Perdue, McCrory to face off for governor
Posted May 6, 2008
Updated May 7, 2008
Raleigh, N.C. — Lt. Gov. Beverly Perdue and Charlotte Mayor Pat McCrory won their parties' nominations for governor Tuesday, setting up an east-west clash for the state's top office in November.
Perdue easily outdistanced State Treasurer Richard Moore in the Democratic primary. She had 55 percent of the vote to Moore's 41 percent with more than half of the precincts reporting, according to unofficial results.
On the Republican side, state Sen. Fred Smith conceded the race to McCrory at about 10 p.m., although neither candidate had a majority of votes with less than 60 percent of precincts reporting.
Perdue and Moore, two political veterans, hammered on each other for months, with Perdue suggesting Moore was too closely aligned with Wall Street investment bankers and Moore accusing Perdue of cronyism and questionable votes as a state senator.
Perdue decided last month to pull all of her negative ads and focus a positive campaign on issues like improving education and the state's economy.
"It certainly allowed her to focus on her message ... rather than focusing on someone else in the race," said David Kochman, Perdue's campaign manager.
Perdue told her supporters that her nomination was "a victory for our message of opportunity and standing up for the middle class."
Meanwhile, Moore continued to batter Perdue with negative ads, including two attempts to link her to the Ku Klux Klan that many observers likened to race-baiting.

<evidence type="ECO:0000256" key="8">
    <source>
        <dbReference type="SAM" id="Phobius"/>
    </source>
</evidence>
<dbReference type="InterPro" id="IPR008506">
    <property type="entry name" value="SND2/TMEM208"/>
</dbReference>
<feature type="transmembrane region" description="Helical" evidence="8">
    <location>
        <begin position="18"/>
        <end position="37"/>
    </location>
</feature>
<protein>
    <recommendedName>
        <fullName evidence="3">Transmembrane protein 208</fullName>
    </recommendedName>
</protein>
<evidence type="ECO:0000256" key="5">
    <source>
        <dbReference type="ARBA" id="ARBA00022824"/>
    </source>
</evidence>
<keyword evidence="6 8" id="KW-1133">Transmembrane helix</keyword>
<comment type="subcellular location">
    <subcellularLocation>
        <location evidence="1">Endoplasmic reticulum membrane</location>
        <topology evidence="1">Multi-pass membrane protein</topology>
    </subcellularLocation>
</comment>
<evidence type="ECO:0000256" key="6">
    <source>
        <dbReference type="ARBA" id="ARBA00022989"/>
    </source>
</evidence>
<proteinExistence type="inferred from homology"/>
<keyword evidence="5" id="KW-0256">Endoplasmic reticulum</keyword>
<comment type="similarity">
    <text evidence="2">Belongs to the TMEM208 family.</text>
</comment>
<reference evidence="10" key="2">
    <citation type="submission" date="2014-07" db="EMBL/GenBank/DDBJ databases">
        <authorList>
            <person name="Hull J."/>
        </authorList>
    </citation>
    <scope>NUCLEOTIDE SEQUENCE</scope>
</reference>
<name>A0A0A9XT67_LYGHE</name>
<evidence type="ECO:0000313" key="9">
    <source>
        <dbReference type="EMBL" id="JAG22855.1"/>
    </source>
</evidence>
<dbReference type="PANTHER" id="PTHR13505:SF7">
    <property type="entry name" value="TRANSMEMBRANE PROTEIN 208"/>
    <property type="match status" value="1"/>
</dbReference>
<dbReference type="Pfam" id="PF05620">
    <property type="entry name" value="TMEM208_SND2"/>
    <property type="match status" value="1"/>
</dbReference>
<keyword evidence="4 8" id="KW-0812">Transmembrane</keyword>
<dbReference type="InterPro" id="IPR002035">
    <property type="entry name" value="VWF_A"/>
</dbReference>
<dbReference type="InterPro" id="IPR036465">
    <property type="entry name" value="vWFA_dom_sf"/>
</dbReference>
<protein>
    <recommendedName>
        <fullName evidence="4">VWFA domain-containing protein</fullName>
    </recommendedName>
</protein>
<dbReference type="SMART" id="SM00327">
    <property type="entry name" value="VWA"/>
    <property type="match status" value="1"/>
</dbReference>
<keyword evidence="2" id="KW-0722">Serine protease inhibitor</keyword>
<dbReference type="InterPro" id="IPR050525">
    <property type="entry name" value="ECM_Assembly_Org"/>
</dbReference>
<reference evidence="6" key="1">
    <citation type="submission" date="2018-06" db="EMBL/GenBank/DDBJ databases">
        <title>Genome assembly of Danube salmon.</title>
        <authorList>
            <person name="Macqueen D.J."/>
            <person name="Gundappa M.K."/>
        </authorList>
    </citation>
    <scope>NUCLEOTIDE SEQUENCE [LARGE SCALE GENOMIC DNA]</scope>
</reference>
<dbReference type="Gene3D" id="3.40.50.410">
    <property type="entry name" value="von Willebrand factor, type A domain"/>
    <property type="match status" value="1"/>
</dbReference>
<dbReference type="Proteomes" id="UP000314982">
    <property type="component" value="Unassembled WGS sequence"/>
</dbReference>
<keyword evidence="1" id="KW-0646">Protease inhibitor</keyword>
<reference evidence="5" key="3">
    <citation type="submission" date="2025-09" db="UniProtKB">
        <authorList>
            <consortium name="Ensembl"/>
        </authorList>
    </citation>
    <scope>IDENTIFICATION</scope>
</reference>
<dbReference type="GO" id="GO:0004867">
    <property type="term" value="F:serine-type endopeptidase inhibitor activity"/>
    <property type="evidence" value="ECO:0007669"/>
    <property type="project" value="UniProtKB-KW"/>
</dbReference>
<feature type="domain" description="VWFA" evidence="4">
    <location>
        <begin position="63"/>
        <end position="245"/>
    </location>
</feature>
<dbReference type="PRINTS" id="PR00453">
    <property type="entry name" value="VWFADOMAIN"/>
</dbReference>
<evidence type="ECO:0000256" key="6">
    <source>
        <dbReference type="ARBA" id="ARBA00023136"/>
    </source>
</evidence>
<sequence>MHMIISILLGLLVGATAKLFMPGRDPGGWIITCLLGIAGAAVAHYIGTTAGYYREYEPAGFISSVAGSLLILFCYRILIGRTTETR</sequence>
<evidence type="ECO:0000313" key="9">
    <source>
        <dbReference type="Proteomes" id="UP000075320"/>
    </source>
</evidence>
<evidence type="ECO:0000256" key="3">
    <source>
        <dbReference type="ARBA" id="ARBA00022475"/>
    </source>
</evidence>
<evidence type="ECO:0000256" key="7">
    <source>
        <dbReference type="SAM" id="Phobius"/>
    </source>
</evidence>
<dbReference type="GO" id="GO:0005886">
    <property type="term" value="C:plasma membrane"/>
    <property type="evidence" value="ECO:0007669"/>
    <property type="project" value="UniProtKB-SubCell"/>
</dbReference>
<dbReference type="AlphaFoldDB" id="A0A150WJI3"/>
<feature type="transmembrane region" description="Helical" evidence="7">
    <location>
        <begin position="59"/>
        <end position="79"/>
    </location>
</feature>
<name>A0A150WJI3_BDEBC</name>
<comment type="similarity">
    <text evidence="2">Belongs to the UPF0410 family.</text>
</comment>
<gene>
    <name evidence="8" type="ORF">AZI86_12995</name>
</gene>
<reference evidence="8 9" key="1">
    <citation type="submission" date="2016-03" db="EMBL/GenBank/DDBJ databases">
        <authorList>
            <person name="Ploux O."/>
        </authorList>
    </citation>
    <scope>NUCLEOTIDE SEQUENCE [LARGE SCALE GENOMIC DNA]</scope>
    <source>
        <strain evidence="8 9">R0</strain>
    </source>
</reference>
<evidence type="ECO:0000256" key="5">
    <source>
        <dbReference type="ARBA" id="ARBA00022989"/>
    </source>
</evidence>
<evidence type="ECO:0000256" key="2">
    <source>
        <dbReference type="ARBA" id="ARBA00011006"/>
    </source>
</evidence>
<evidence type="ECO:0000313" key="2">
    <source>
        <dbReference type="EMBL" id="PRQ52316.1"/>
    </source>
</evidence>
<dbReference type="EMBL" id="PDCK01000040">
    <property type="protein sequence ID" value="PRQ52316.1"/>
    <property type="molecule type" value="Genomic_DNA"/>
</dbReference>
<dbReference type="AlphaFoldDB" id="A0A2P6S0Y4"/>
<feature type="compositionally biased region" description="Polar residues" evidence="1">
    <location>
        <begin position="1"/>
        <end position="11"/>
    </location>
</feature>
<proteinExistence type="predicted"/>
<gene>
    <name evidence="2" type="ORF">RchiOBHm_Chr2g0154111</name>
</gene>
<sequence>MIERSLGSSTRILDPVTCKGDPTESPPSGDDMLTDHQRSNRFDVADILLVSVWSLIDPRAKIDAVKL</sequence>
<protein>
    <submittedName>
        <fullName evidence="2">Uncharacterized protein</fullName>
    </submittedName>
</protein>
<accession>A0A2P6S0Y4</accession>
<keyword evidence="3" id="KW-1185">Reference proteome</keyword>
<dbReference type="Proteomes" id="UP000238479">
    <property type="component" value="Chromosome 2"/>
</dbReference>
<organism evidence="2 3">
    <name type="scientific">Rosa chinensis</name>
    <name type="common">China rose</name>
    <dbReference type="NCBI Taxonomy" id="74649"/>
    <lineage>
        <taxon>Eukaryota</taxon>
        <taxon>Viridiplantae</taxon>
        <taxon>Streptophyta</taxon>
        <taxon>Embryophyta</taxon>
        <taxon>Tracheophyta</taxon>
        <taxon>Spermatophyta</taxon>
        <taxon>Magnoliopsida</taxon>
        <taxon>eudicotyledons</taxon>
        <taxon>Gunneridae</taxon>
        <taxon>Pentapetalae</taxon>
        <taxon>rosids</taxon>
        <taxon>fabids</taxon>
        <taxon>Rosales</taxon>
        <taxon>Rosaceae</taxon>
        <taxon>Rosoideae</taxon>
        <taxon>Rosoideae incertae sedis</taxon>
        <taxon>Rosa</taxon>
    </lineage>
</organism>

Former State Auditor Ralph Campbell, a veteran Democratic politician, said the negative ads backfired on Moore and solidified Perdue's support among black voters across North Carolina.
A late ad in which iconic actor Andy Griffith endorsed Perdue also helped her campaign, Campbell said.
Carter Wrenn, a veteran Republican strategist known for using racial politics in races for former Sen. Jesse Helms, said the outcry over Moore's late ads hurt his candidacy in the final weeks of the campaign.
Democrats statewide need to pull together after the hard-fought, often bitter, race, said Rufus Edmisten, a former North Carolina secretary of state and another veteran Democratic politician.
"(They) need to make amends and start getting people on their side and not walking around being cocky," Edmisten said.
Smith, who ran a folksy campaign featuring barbecue dinners in each of the state's 100 counties, was following that advice on the GOP side. He quickly pledged to support McCrory in the general election campaign.
"The most important thing is that we help elect a Republican governor," he said in a concession speech. "At the end of the day, I think if we're working together, we can make a better state."
A GOP unity conference was scheduled for Wednesday morning in Raleigh.
McCrory, who campaigned on his experience leading the state's largest city, told his supporters in Charlotte that he would "bring a new culture" to Raleigh, focusing on a vision for North Carolina's future and solving problems.